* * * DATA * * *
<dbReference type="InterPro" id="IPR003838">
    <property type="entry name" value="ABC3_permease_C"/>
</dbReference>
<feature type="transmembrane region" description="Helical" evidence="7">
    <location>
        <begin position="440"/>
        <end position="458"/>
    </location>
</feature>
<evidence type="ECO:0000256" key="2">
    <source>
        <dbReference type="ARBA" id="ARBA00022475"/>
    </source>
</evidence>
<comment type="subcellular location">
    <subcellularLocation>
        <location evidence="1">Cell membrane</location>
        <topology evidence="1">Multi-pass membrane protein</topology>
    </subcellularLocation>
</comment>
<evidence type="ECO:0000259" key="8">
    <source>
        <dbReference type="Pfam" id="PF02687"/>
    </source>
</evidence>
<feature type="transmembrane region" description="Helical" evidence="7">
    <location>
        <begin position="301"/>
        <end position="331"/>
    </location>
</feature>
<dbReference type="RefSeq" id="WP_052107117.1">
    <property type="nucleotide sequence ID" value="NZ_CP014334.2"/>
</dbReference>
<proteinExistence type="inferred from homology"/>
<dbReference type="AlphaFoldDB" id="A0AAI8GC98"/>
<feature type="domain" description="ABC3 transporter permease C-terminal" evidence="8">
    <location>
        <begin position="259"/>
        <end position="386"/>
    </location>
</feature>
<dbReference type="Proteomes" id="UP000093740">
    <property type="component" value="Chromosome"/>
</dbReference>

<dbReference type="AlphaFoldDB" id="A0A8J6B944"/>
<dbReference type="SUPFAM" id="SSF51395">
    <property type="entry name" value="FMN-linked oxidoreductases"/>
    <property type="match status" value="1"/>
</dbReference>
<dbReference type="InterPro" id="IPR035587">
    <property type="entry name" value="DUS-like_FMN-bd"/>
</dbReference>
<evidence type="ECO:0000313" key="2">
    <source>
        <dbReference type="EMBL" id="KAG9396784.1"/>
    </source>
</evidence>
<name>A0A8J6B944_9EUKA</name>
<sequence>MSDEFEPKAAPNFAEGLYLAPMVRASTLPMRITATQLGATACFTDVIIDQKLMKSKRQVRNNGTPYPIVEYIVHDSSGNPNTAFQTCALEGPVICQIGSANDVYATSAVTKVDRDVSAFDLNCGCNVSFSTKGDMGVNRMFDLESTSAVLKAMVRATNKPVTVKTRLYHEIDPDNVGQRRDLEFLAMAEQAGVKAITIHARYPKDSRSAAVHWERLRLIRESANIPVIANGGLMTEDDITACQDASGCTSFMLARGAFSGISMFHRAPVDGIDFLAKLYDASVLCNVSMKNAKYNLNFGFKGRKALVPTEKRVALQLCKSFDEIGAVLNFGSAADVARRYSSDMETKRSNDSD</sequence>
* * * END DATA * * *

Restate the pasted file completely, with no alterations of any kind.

<dbReference type="InterPro" id="IPR003838">
    <property type="entry name" value="ABC3_permease_C"/>
</dbReference>
<feature type="transmembrane region" description="Helical" evidence="7">
    <location>
        <begin position="440"/>
        <end position="458"/>
    </location>
</feature>
<evidence type="ECO:0000256" key="2">
    <source>
        <dbReference type="ARBA" id="ARBA00022475"/>
    </source>
</evidence>
<comment type="subcellular location">
    <subcellularLocation>
        <location evidence="1">Cell membrane</location>
        <topology evidence="1">Multi-pass membrane protein</topology>
    </subcellularLocation>
</comment>
<evidence type="ECO:0000259" key="8">
    <source>
        <dbReference type="Pfam" id="PF02687"/>
    </source>
</evidence>
<feature type="transmembrane region" description="Helical" evidence="7">
    <location>
        <begin position="301"/>
        <end position="331"/>
    </location>
</feature>
<dbReference type="RefSeq" id="WP_052107117.1">
    <property type="nucleotide sequence ID" value="NZ_CP014334.2"/>
</dbReference>
<proteinExistence type="inferred from homology"/>
<dbReference type="AlphaFoldDB" id="A0AAI8GC98"/>
<feature type="domain" description="ABC3 transporter permease C-terminal" evidence="8">
    <location>
        <begin position="259"/>
        <end position="386"/>
    </location>
</feature>
<dbReference type="Proteomes" id="UP000093740">
    <property type="component" value="Chromosome"/>
</dbReference>

<dbReference type="AlphaFoldDB" id="A0A8J6B944"/>
<dbReference type="SUPFAM" id="SSF51395">
    <property type="entry name" value="FMN-linked oxidoreductases"/>
    <property type="match status" value="1"/>
</dbReference>
<dbReference type="InterPro" id="IPR035587">
    <property type="entry name" value="DUS-like_FMN-bd"/>
</dbReference>
<evidence type="ECO:0000313" key="2">
    <source>
        <dbReference type="EMBL" id="KAG9396784.1"/>
    </source>
</evidence>
<name>A0A8J6B944_9EUKA</name>
<sequence>MSDEFEPKAAPNFAEGLYLAPMVRASTLPMRITATQLGATACFTDVIIDQKLMKSKRQVRNNGTPYPIVEYIVHDSSGNPNTAFQTCALEGPVICQIGSANDVYATSAVTKVDRDVSAFDLNCGCNVSFSTKGDMGVNRMFDLESTSAVLKAMVRATNKPVTVKTRLYHEIDPDNVGQRRDLEFLAMAEQAGVKAITIHARYPKDSRSAAVHWERLRLIRESANIPVIANGGLMTEDDITACQDASGCTSFMLARGAFSGISMFHRAPVDGIDFLAKLYDASVLCNVSMKNAKYNLNFGFKGRKALVPTEKRVALQLCKSFDEIGAVLNFGSAADVARRYSSDMETKRSNDSD</sequence>